Institute for War and Peace Reporting | Giving Voice, Driving Change

No Going Back for Syrian Uprising

Regime attempting to bring protesters to their knees but this only seems to make them more determined.
By Zoe Holman
  • Protesters in Damascus, April 24. (Photo: Syriana2011)
    Protesters in Damascus, April 24. (Photo: Syriana2011)

After a week of intensifying protest that has seen the civilian death-toll exceed 500, commentators agree that the uprising in Syria has reached a point of no return.

In a speech to parliament two weeks ago, President Bashar al-Assad conceded to protester demands by lifting the country’s 48-year-old emergency rule, but provoked scepticism amongst many Syrians that the laws would be replaced by even harsher measures to quell dissent. 

The use of brutal force against the some 1000 protesters who turned out across the country in defiance of the regime for Friday's "Day of Rage" seems to have confirmed Syrians' worst fears, with the human rights organisation Sawasiah claiming that at least 60 people were killed by government fire.

Sawasiah believes that a further 100 people have died in the past week as the security forces tightened their grip on the sourthern town of Daraa and other centres of dissent.

“The whole strategy is to build the wall of fear again,” said Wissam Tarif, executive director of the Spain-based human-rights monitoring organisation Insan.

Tarif returned from Syria a fortnight ago where he witnessed the escalating brutality of government tactics, including the use of bands of armed thugs, not seen since the reign of the president’s father, Hafez al-Assad.

“First, the government used security forces to arbitrarily detain and torture people all over the country, releasing them afterwards to spread the word and incite fear,” Tarif said. “Next they have employed thugs loyal to the regime to try to incite sectarian feeling, targeting Sunnis and claiming the attacks were by Shia and vice-versa.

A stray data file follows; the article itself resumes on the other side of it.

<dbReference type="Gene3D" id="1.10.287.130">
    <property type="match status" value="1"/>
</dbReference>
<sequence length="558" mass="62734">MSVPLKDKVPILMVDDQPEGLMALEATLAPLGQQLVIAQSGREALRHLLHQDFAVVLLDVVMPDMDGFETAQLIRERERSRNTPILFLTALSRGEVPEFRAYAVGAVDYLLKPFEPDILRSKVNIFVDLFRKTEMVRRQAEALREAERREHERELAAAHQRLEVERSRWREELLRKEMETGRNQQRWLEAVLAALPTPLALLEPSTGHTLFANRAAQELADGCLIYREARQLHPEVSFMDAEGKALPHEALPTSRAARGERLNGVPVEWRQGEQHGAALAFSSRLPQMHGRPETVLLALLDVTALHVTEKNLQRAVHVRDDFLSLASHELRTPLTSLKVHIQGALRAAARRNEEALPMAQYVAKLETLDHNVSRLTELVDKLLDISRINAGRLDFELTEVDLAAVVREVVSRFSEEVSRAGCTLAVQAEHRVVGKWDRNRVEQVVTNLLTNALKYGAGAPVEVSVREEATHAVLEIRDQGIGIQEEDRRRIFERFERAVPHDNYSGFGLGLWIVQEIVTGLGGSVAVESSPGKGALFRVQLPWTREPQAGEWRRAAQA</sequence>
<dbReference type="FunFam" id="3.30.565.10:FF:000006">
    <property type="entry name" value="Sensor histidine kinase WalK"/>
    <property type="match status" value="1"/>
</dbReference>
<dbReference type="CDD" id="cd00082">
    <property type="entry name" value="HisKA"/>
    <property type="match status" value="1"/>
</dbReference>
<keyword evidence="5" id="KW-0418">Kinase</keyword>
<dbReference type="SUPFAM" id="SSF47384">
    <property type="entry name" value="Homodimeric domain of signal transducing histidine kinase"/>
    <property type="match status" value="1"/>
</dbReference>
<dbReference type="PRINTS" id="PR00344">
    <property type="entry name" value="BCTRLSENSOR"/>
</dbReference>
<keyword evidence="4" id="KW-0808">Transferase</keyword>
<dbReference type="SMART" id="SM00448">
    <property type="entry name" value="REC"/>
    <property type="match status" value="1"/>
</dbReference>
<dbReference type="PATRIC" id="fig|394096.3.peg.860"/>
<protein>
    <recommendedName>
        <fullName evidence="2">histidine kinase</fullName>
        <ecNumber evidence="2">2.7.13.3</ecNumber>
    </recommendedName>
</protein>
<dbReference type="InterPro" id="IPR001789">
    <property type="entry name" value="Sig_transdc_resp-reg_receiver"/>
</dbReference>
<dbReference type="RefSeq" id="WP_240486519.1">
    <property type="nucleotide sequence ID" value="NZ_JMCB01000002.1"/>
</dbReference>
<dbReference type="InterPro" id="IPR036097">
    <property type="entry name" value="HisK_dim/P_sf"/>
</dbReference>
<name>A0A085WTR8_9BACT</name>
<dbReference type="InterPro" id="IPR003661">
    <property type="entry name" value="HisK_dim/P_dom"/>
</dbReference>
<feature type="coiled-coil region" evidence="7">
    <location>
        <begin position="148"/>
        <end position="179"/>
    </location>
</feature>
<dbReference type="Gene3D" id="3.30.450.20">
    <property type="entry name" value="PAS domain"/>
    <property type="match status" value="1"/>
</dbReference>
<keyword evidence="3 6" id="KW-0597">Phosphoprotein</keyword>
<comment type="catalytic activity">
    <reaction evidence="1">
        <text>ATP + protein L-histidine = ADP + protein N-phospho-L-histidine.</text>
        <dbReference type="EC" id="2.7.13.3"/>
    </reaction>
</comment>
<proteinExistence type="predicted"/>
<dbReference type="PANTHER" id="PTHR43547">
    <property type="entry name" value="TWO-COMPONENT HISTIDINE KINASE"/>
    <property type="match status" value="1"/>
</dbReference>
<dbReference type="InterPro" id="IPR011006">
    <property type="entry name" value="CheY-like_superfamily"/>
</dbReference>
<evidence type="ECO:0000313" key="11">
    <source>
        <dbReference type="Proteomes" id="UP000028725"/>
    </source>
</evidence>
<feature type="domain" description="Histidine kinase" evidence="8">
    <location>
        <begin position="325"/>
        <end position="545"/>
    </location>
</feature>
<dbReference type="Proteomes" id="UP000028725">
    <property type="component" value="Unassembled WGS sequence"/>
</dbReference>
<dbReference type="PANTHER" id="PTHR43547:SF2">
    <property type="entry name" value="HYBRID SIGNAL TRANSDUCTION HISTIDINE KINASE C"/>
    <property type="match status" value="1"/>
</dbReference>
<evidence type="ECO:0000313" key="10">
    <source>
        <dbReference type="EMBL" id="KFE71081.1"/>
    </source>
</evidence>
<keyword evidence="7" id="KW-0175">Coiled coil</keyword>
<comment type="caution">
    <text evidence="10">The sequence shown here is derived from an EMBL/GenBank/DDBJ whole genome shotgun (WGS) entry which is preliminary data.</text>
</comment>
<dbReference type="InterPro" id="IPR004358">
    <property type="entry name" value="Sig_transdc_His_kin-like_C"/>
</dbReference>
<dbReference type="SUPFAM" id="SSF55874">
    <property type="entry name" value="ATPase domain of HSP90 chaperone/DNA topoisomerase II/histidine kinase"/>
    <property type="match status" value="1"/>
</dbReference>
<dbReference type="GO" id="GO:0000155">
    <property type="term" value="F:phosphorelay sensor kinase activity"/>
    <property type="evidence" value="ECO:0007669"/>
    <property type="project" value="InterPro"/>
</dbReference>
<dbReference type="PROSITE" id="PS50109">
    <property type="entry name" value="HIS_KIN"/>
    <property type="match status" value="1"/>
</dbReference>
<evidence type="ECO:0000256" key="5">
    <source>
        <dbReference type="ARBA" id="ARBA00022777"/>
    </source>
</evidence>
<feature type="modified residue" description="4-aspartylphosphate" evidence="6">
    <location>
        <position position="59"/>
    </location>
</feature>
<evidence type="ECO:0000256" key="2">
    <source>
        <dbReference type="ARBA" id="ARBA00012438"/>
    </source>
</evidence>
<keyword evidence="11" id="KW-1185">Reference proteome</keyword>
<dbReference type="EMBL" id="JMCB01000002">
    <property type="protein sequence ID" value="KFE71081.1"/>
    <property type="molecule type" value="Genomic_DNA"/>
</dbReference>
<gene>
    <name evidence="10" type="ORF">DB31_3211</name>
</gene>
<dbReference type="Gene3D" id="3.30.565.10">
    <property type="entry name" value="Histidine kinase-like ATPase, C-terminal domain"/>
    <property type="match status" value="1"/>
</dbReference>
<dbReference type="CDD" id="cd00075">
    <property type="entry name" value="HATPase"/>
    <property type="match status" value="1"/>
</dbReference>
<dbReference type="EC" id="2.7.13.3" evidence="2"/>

“What is most worrying is that we have no way of knowing what’s going in these places. The scary thing about a place like Daraa is that we are only getting information from two streets in a town of 100,000, and from just those streets we’ve had reports of 31 deaths since Sunday.”

This week, more than 230 members of Assad’s ruling Baath party announced their resignation in protest at the government’s increasingly violent crackdown, the majority of them from Daraa where demonstrations began six weeks ago.

Human rights monitors and press agencies have also received reports of dissent within the security forces, with soldiers refusing to fire on civilian protesters. However, there is little expectation that this will lead to a weakening of the regime.

“I interviewed three families of soldiers who were punished or tortured for refusing orders, but here we are just talking about individuals with ethics,” Tarif said. “I doubt that this kind of dissent would turn into anything resembling political action. Most of the army is extremely loyal to regime, which is a logistical and systematised killing machine.”

Instead, many view the employment of army tanks and troops on a grand scale in Daraa, Latakiya and suburbs of Damascus as an attempt at a decisive show of strength by the regime to silence the protesters.